Efficiency of Shell and Tube Heat Exchangers Driving Use, Particularly in Chemical, Oil/Gas and HVAC Industries


Shell and tube heat exchangers have emerged as mainstays in a variety of industrial settings. As the market for such solutions continues to grow, organizations must consider how they will prepare their maintenance and operations teams to properly handle the solutions.

Heat Exchangers: Operation of Shell and Tube Types

Shell and Tube Heat Exchangers Basics

Shell and tube and heat exchangers can use existing resources and thermal energy to manage temperatures of materials within a facility, creating efficiency that makes them extremely attractive. Most of the work is done naturally without requiring the large amounts of energy used for rapid heating or cooling in alternative ways.

In short, they work by:

  • Encapsulating a group of tubes within an outer shell.
  • Moving fluids – either liquid or gas – in one direction through the tubes.
  • Moving fluids – again either liquid or gas – in the opposite direction within the shell.

This closed-loop environment allows for temperature regulation and management. For example, if a process requires an extremely hot chemical and a nearby supply line is creating steam as exhaust, the steam can be piped into the shell while the chemical is sent through the tubes. The steam would heat the chemical to the necessary levels while the steam would be cooled, allowing for a safer release or energy capture.

Shell and Tube Heat Exchanger Use on the Rise
A study from MarketsandMarkets found that the global market for shell and tube heat exchangers will achieve a value of approximately $7.05 billion by 2020. This amounts to expansion at a compound annual growth rate of nearly 5 percent for the period of 2015 to 2020, with efficiency among the top reasons for the solution’s rise.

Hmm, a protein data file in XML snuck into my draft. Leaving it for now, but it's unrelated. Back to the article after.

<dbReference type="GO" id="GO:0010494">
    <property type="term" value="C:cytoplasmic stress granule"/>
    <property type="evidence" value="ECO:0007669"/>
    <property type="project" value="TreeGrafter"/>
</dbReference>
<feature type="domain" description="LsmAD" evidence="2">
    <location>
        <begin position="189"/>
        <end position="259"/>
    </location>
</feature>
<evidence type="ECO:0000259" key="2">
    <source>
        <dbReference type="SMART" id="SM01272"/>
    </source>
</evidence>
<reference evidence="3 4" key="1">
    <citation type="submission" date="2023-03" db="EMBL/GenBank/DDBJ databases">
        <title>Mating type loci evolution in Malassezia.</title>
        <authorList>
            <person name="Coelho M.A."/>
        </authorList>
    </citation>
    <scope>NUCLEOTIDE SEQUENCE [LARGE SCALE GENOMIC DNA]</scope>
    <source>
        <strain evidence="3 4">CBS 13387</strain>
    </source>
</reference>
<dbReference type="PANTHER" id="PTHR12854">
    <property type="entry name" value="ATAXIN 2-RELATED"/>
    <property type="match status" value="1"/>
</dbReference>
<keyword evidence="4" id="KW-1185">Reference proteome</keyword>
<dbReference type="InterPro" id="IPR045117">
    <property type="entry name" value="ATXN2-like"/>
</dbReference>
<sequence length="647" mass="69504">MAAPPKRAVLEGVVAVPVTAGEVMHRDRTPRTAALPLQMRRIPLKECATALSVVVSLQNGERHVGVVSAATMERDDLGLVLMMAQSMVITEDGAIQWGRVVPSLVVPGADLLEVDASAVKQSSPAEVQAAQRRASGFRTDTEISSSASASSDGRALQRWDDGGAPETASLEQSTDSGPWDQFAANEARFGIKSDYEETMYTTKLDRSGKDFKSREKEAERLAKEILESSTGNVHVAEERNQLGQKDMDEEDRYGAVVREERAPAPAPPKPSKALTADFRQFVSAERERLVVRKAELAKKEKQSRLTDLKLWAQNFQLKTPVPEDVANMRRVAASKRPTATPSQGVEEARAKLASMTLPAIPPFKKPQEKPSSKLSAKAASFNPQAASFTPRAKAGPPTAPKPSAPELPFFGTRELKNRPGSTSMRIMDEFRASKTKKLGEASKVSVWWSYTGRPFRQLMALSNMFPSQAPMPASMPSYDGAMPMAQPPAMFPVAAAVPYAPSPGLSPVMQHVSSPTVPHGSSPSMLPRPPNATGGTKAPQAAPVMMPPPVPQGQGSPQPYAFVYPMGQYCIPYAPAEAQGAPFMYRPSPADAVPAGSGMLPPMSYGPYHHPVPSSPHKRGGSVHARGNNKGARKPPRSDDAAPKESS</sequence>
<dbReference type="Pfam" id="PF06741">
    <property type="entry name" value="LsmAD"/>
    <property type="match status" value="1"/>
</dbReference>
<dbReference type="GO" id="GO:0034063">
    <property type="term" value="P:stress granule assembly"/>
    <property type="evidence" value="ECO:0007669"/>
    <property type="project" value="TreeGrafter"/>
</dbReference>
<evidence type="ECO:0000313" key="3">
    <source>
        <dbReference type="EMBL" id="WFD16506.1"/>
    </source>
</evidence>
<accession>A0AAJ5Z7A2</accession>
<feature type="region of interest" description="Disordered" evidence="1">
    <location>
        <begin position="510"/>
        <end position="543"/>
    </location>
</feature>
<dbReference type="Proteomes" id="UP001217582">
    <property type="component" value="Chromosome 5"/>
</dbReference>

Other factors contributing to market growth, according to MarketsandMarkets, include:

  • Abrasive wear protection capabilities that reduce erosion within shell and tube heat exchangers.
  • Growth in the chemicals industry, a sector that tends to be a leader in implementing shell and tube heat exchangers.
  • Relatively easy repair that simplifies maintenance and management.
  • A price advantage relative to comparable technologies on the market.

Shell and Tube Heat Exchanger Maintenance
A few key issues to consider when handling shell and tube heat exchangers include:

  • Be cautious with hardware: Gaskets and similar hardware items within the configuration can be especially prone to damage, wear and similar problems during maintenance. These systems are designed to stay closed off as much as possible. As such, opening them up for maintenance can put excess strain on hardware items used within the system.
  • Do what you can when systems are on: Some maintenance procedures can be performed when the shell and tube heat exchange setup is running. For example, a report from Processing Magazine highlighted that organizations should regularly take fluid samples from the exchanger. It’s best to do this while the system is running to get an idea of how the materials function in action. Detailed analysis of fluids can reveal signs of problems within the configuration, making it easier to define what maintenance tasks may be necessary and when they should be completed.

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